University of Michigan president Mark Schlissel, a trained immunologist, has maintained since May that football games won't take place in Ann Arbor if students aren't allowed to return to campus for in-person instruction.
“If there is no on-campus instruction then there won’t be intercollegiate athletics, at least for Michigan,” Schlissel told The Wall Street Journal in an interview published last week, as reported by the Detroit Free Press. He also expressed "some degree of doubt as to whether there will be college athletics, at least in the fall.”
As reported by the Free Press, while other universities have declared there will be college football and teams are on the verge of bringing their athletes back to campus (Ohio State's football team will reportedly return to Columbus on June 8, while Illinois football and basketball will return between June 3-8), Michigan is taking a more patient approach — which is also necessitated given the state's current stay-at-home order has been extended through June 12. The Wolverines will not return to campus and voluntary workouts before then.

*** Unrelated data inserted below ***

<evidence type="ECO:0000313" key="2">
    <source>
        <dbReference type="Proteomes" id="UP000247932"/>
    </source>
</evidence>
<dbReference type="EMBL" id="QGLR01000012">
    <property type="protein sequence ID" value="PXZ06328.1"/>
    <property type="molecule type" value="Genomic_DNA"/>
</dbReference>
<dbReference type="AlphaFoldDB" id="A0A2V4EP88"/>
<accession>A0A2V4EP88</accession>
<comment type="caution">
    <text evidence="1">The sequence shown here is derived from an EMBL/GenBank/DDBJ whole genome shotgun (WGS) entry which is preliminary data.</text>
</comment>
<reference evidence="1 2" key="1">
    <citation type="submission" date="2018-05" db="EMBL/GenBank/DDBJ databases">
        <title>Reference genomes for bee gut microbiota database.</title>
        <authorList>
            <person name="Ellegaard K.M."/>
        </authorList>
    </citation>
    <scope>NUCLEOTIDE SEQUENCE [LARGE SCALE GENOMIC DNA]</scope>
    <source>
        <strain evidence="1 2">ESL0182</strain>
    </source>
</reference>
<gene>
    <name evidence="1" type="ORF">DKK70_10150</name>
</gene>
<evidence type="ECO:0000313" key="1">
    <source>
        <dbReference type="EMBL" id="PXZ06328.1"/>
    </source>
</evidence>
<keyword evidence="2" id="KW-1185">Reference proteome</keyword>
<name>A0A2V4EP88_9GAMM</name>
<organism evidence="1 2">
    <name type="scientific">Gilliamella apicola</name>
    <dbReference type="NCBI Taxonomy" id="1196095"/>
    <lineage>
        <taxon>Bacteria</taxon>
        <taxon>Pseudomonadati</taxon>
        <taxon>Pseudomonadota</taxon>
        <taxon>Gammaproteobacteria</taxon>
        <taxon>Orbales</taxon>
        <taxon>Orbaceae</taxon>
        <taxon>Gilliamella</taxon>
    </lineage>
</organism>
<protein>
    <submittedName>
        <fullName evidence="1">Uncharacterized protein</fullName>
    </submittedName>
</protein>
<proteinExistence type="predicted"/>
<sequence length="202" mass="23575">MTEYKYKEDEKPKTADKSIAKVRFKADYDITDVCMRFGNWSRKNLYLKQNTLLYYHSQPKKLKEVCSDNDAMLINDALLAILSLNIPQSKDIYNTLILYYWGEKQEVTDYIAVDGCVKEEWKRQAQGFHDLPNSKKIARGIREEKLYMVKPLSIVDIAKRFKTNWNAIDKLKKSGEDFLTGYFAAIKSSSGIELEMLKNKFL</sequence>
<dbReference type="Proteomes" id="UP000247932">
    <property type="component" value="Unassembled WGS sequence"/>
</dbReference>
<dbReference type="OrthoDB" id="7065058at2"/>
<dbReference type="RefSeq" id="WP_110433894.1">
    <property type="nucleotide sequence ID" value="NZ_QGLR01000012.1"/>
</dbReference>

Schlissel told The Wall Street Journal that when the football team returns to campus, the players and staff could be tested regularly. He also expressed doubts about the ability to allow fans to attend games at Michigan Stadium, which has a capacity of 107,601. “I can’t imagine a way to do that safely,” Schlissel said.
Moreover, if sports aren't a go for the fall, it's likely that the spring season would also be canceled, according to Schlissel. “Any decision we make for this coming fall is likely going to be the case for the whole academic year," he said. "What’s going to be different in January?”